By monitoring mentions and branded terms, you can easily tune in to conversations about your brand. Then you can identify UGC to reshare, find common questions to answer, and create content that addresses complaints and issues.
You can also use social listening to follow competitor news, industry hashtags, and larger conversations about your space. Then you can find trending topics for your content calendar, add your take to important discussions, and improve brand awareness.
Schedule Content at Ideal Times
Finding the right time to publish social media content is critical, as posts have limited time to make an impact. For example, the lifespan of a tweet is just 15 to 20 minutes. The closer you can get to the ideal posting time the more you can improve social media performance. So how do you find the best times to post?
- Use standard recommendations. Some studies have found the best times to post on social media. Although these recommendations aren’t specific to your audience, they offer a good starting point.
- Review your social media insights. Social media channels like Facebook and Instagram can pinpoint when your followers are most likely to be online.
- Check your social media scheduling tool. Dashboards like Agorapulse identify the best times to post based on when your audience is most likely to engage.
Although you have to post some content at the moment, strive to schedule most posts. Using a social media scheduling tool increases the chance of posting at the right time. It also prevents you from having to pause your workflow and take time to post in real time.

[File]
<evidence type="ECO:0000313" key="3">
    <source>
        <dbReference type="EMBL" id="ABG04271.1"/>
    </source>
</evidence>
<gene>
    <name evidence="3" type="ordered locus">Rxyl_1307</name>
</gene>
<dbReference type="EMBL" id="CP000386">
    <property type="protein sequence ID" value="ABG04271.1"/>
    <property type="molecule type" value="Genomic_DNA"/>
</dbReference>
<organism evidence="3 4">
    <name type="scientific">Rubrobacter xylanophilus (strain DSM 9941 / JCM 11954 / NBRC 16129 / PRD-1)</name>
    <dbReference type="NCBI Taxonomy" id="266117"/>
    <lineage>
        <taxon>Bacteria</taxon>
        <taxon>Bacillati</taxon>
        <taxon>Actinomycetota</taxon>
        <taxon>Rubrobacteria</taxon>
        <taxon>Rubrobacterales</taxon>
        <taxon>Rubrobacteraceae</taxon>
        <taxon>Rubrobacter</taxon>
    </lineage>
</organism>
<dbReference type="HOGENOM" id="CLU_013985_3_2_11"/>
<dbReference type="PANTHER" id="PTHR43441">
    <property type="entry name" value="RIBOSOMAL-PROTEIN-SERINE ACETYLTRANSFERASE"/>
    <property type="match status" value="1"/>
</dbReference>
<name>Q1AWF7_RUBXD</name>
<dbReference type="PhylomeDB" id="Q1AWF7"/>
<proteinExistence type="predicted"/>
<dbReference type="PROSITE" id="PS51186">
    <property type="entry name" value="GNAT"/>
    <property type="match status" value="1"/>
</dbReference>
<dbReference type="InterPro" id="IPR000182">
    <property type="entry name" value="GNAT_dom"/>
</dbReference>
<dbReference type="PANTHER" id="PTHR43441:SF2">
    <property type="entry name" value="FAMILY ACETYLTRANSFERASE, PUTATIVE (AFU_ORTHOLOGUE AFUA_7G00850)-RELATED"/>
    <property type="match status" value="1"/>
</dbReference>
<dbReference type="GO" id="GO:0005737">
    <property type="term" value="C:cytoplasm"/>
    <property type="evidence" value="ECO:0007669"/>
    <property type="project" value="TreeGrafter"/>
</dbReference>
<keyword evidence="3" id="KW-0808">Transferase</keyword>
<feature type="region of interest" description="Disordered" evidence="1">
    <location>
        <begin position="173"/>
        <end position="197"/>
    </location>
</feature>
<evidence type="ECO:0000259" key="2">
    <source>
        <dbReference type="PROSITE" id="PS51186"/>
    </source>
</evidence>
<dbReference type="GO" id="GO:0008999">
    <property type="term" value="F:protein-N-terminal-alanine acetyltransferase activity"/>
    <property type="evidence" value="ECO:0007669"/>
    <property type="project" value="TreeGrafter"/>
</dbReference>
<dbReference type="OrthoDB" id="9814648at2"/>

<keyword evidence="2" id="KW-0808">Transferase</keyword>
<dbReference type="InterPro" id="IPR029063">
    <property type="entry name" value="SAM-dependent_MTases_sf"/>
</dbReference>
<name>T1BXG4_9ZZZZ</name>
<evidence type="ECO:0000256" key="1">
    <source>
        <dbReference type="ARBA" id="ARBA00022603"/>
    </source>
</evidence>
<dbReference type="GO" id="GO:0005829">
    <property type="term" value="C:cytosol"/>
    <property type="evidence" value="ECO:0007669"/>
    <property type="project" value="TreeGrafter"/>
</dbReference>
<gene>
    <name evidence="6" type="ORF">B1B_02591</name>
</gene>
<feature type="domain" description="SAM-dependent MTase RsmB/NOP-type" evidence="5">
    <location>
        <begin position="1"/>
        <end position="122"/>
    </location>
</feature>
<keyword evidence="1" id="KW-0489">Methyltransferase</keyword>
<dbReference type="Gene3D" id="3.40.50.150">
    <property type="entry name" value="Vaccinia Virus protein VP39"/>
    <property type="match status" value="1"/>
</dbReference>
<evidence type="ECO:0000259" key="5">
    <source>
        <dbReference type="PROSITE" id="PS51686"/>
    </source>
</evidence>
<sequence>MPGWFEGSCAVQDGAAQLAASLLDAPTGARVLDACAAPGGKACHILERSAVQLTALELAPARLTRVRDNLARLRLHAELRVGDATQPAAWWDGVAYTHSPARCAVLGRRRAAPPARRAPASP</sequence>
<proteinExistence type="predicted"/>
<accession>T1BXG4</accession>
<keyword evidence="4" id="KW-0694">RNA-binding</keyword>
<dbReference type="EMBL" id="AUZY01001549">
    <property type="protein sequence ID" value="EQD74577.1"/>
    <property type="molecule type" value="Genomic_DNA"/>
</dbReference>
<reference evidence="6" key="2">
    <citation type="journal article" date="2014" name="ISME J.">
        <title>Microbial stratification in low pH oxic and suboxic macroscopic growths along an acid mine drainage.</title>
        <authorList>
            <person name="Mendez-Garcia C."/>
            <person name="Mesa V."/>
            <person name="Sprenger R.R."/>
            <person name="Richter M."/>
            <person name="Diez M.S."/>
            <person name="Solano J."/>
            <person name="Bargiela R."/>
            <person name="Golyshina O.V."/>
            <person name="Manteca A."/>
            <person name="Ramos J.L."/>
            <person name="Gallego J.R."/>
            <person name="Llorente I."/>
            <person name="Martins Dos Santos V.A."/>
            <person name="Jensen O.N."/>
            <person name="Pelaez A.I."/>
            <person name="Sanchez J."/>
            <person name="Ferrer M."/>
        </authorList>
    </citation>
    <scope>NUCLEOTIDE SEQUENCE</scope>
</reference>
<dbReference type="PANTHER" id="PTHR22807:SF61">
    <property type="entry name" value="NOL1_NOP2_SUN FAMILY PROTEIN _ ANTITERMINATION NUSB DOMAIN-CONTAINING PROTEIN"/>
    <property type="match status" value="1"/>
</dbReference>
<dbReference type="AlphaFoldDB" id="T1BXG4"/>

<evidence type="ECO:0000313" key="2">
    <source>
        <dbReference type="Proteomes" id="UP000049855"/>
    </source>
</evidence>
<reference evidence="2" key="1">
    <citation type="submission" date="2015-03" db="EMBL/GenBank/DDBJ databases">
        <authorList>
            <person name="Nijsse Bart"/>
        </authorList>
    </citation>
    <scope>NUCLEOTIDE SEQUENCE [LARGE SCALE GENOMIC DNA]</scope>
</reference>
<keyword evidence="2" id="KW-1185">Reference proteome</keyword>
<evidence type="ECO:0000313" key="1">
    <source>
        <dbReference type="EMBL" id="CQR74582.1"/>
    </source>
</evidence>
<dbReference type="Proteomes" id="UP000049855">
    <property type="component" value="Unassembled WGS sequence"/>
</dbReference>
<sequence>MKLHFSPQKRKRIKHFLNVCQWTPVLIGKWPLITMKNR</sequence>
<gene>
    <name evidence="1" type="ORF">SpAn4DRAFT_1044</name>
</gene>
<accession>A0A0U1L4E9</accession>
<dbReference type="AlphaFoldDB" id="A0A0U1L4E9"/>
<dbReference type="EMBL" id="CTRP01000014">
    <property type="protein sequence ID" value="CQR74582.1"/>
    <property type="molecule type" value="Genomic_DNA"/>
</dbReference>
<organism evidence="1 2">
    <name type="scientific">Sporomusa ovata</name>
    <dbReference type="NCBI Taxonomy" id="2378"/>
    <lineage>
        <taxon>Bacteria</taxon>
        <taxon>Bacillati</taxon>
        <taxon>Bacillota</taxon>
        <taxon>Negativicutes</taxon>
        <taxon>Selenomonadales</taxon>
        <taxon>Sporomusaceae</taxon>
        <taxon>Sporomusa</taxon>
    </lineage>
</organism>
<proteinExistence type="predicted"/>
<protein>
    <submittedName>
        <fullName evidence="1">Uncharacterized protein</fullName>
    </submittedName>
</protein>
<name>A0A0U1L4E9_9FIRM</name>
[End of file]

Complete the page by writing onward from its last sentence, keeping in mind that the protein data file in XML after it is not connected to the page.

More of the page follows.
Secure Stakeholder Approvals
Unless you’re a team of one, you likely need feedback and approval before publishing social media posts. Emailing screenshots and spreadsheets can be inefficient and hard to track, especially if you’re juggling over a dozen clients.
Instead, streamline your workflow by requesting stakeholder approval right from your social media scheduling tool. By assigning posts to team members or clients, you ensure that content won’t go live until stakeholders sign off.
Analyze and Optimize Content
The content that drives great results today might not perform as well next month or in future campaigns. That’s why it’s essential to use native insights or third-party reports to track analytics. Follow this process to analyze and optimize:
- Decide on a time frame for reviewing social media marketing analytics, such as daily, weekly, or monthly.
- Use your social media goals to identify the metrics that matter most. For instance, clicks and click-through rate (CTR) are critical for driving website traffic.
- Compare the most recent period to the prior period and look for patterns. For example, your CTR for blog posts may have increased dramatically thanks to a push to produce high-quality articles weekly.
- Turn your findings into experiments to continue to improve performance. For instance, you might republish your most popular posts to drive even more traffic.
Ultimately, each account your agency manages may require a unique strategy or objective. But by adopting these content best practices, your agency can establish a strong foundation for social media production.